The "Occupy Wall Street" movement argues that we live in a divided nation. First there's a gilded "1%" enjoying lives of ease and privilege. Then there's a downtrodden "99%" struggling just to stay in place. But here's a take on "the 1%" that you won't hear at your local tent city . . .
The IRS is struggling just like the rest of us to carry out its mission with limited resources. Back in 2003, they audited just one out of every 203 returns. By 2010, that number was up to one out of 90. To stretch that audit budget even further, they're auditing more and more taxpayers by mail. But one study shows that 10% of IRS mail never gets where it's supposed to go, and 27% of those who do get their mail don't even realize they're actually being audited! Naturally, that leads to more and more of the paperwork screw ups that every taxpayer fears.
Enter Nina Olson. She's the IRS's first and only Taxpayer Advocate, a position created by the 1998 "Taxpayer Bill of Rights" act. She supervises the Taxpayer Advocate Service, a nationwide group of 2,000 caseworkers who specialize in cutting through red tape and greasing the wheels of the great gummy IRS machine. If the IRS sends your mail to the wrong address, slaps you with a lien after you've already paid your bill, or just makes a mistake they can't seem to fix, Olson's office is the one we'll call.
Last month, Olson delivered a presentation to the Federal Bar Association on how "the 99%" experience the tax system. And the picture she painted makes a tent in lower Manhattan Park look like a room at the Ritz. One in three taxpayers who call the Service don't get an answer. Only half of those who write hear back within six weeks. The IRS is relying on computers instead of people to audit all but the highest-income taxpayers. And perhaps most curious of all, she says, "we're getting to a situation where the only people who get face-to-face audits are the 1%"!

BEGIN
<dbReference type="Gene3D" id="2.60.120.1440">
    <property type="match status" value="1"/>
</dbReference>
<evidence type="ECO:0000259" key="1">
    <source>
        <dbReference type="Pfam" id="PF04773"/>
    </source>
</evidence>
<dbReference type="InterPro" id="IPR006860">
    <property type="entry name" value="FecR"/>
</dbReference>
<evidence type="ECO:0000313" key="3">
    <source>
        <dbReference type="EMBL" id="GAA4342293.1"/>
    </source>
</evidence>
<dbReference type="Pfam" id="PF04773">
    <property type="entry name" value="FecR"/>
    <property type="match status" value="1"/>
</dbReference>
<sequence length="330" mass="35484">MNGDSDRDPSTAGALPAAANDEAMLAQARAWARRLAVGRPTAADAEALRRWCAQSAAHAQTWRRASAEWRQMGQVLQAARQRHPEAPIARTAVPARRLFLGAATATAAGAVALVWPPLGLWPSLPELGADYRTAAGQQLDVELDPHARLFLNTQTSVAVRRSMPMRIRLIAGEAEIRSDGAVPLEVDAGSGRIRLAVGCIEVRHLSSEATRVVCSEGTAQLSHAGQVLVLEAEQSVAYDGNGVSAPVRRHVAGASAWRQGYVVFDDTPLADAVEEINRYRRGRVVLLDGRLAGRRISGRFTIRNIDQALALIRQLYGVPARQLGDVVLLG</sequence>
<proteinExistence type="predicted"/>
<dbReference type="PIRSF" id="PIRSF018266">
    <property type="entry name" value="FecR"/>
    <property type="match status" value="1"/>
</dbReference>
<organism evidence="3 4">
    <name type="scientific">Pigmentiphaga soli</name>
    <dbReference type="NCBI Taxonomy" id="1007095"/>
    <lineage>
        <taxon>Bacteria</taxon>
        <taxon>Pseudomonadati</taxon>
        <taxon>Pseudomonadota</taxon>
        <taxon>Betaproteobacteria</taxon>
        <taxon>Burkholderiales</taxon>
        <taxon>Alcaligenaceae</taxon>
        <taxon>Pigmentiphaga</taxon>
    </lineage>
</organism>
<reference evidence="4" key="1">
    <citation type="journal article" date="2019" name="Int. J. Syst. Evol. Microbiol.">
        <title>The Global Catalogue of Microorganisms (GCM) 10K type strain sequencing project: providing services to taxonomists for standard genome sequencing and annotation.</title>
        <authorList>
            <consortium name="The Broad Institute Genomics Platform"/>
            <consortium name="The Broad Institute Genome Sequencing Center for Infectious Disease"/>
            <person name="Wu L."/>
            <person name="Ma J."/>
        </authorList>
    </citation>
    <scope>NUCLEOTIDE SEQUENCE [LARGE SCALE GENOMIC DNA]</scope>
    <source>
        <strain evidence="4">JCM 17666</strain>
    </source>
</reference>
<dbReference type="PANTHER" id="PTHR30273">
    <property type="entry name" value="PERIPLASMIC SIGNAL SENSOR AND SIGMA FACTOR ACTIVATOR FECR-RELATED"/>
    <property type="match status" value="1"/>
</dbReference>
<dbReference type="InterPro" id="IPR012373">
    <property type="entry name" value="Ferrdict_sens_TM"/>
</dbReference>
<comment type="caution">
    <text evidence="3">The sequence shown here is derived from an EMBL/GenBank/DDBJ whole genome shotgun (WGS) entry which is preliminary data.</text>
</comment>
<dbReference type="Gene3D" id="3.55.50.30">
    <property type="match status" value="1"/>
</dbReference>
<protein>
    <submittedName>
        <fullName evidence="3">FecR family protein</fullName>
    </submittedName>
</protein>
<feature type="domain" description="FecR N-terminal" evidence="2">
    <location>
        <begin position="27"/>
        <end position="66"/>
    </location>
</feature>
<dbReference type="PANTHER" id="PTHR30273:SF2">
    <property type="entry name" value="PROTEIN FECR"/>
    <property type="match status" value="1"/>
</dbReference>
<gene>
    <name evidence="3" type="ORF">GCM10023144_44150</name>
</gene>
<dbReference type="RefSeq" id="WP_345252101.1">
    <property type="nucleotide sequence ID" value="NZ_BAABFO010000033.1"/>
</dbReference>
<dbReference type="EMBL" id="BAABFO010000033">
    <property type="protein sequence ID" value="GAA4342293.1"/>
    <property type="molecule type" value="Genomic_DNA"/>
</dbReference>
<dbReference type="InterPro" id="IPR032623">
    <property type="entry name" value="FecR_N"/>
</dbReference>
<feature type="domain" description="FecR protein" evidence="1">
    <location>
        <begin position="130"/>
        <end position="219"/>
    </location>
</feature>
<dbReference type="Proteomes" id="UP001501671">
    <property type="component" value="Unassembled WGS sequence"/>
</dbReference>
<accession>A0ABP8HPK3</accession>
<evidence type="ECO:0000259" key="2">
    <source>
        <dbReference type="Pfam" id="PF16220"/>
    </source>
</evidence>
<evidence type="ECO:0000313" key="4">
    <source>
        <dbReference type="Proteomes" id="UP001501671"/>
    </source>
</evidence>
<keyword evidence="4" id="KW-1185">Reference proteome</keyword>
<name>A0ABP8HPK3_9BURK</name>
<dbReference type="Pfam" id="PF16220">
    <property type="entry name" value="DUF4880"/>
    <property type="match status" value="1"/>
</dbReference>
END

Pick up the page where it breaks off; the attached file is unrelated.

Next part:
Now, correct us if we're wrong, but do you really consider face time with an IRS auditor a "privilege"? We all know that at least some level of government is necessary. But there are just some parts you don't want to see up close and in person. Like the "Level 4" Biolab at the Atlanta Centers for Disease Control, for example, where we store the Ebola virus, Crimean-Congo hemorrhagic fever, and other superbugs we can't risk having out on the loose. Or the "Supermax" penitentiary in Florence, Colorado, where we "store" the most dangerous felons we can't risk having out on the loose. Or the inside of any IRS Service Center!
Does Olson's "1%" comment conjure up images of plush IRS offices, with thick oriental carpets and rich leather upholstery, staffed by discreet, white-gloved concierges sitting at granite-topped desks? We can assure you that when it comes to getting audited, even the 1% have to settle for the same government-issue linoleum floors, metal chairs, and battleship gray desks as everyone else. (And really, in the unlikely event you are audited, we probably won't let you go with us anyway! Trust us — it's for your own protection.)
We talk in these emails about how proactive planning cuts your tax bill. But paying less tax isn't the only perk of a good tax plan. Did you know that smart tax planning can also cut your audit risk? In fact, some strategies — like choosing certain business entities — can cut that risk by as much as 90%. So call us if you think face time with an auditor is a "privilege" you can do without!
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